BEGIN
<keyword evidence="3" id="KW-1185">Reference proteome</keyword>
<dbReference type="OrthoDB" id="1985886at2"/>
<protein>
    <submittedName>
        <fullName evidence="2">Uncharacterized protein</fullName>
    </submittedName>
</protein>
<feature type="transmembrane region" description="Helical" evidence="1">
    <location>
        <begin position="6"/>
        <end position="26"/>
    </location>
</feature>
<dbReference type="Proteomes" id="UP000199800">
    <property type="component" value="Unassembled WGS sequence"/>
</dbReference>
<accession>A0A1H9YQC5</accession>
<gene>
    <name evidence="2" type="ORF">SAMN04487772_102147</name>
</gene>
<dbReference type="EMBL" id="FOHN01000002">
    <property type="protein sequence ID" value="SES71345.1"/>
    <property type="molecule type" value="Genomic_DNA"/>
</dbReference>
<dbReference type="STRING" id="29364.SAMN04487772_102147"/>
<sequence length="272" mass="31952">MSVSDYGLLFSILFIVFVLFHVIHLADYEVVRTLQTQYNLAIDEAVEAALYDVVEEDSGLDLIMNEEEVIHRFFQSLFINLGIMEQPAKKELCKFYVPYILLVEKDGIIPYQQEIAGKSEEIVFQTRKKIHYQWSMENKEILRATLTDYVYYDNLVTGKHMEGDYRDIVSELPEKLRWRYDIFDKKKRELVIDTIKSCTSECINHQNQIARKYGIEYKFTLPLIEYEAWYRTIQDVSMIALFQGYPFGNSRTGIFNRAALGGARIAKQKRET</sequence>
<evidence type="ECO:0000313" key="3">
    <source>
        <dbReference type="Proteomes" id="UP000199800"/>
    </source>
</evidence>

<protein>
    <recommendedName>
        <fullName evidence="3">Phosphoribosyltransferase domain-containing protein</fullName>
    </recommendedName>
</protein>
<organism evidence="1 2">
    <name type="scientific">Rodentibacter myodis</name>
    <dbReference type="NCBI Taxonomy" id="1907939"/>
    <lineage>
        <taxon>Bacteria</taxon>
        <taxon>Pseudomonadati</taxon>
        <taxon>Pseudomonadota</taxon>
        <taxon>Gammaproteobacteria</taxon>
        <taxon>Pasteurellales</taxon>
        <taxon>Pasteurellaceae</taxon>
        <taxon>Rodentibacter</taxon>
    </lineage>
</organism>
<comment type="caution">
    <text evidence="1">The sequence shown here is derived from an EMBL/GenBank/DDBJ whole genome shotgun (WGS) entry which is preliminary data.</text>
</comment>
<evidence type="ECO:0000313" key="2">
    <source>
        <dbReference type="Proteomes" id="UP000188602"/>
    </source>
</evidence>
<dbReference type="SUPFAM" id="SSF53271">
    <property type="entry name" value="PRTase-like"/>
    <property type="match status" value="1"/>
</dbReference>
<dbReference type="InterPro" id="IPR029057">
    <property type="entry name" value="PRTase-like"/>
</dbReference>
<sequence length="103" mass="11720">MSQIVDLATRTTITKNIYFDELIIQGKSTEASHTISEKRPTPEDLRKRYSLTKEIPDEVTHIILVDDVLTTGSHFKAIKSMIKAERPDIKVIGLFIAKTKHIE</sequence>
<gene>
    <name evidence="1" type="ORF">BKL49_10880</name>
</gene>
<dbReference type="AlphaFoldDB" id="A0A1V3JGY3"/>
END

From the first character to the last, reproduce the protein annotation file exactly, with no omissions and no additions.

<keyword evidence="3" id="KW-1185">Reference proteome</keyword>
<dbReference type="OrthoDB" id="1985886at2"/>
<protein>
    <submittedName>
        <fullName evidence="2">Uncharacterized protein</fullName>
    </submittedName>
</protein>
<feature type="transmembrane region" description="Helical" evidence="1">
    <location>
        <begin position="6"/>
        <end position="26"/>
    </location>
</feature>
<dbReference type="Proteomes" id="UP000199800">
    <property type="component" value="Unassembled WGS sequence"/>
</dbReference>
<accession>A0A1H9YQC5</accession>
<gene>
    <name evidence="2" type="ORF">SAMN04487772_102147</name>
</gene>
<dbReference type="EMBL" id="FOHN01000002">
    <property type="protein sequence ID" value="SES71345.1"/>
    <property type="molecule type" value="Genomic_DNA"/>
</dbReference>
<dbReference type="STRING" id="29364.SAMN04487772_102147"/>
<sequence length="272" mass="31952">MSVSDYGLLFSILFIVFVLFHVIHLADYEVVRTLQTQYNLAIDEAVEAALYDVVEEDSGLDLIMNEEEVIHRFFQSLFINLGIMEQPAKKELCKFYVPYILLVEKDGIIPYQQEIAGKSEEIVFQTRKKIHYQWSMENKEILRATLTDYVYYDNLVTGKHMEGDYRDIVSELPEKLRWRYDIFDKKKRELVIDTIKSCTSECINHQNQIARKYGIEYKFTLPLIEYEAWYRTIQDVSMIALFQGYPFGNSRTGIFNRAALGGARIAKQKRET</sequence>
<evidence type="ECO:0000313" key="3">
    <source>
        <dbReference type="Proteomes" id="UP000199800"/>
    </source>
</evidence>

<protein>
    <recommendedName>
        <fullName evidence="3">Phosphoribosyltransferase domain-containing protein</fullName>
    </recommendedName>
</protein>
<organism evidence="1 2">
    <name type="scientific">Rodentibacter myodis</name>
    <dbReference type="NCBI Taxonomy" id="1907939"/>
    <lineage>
        <taxon>Bacteria</taxon>
        <taxon>Pseudomonadati</taxon>
        <taxon>Pseudomonadota</taxon>
        <taxon>Gammaproteobacteria</taxon>
        <taxon>Pasteurellales</taxon>
        <taxon>Pasteurellaceae</taxon>
        <taxon>Rodentibacter</taxon>
    </lineage>
</organism>
<comment type="caution">
    <text evidence="1">The sequence shown here is derived from an EMBL/GenBank/DDBJ whole genome shotgun (WGS) entry which is preliminary data.</text>
</comment>
<evidence type="ECO:0000313" key="2">
    <source>
        <dbReference type="Proteomes" id="UP000188602"/>
    </source>
</evidence>
<dbReference type="SUPFAM" id="SSF53271">
    <property type="entry name" value="PRTase-like"/>
    <property type="match status" value="1"/>
</dbReference>
<dbReference type="InterPro" id="IPR029057">
    <property type="entry name" value="PRTase-like"/>
</dbReference>
<sequence length="103" mass="11720">MSQIVDLATRTTITKNIYFDELIIQGKSTEASHTISEKRPTPEDLRKRYSLTKEIPDEVTHIILVDDVLTTGSHFKAIKSMIKAERPDIKVIGLFIAKTKHIE</sequence>
<gene>
    <name evidence="1" type="ORF">BKL49_10880</name>
</gene>
<dbReference type="AlphaFoldDB" id="A0A1V3JGY3"/>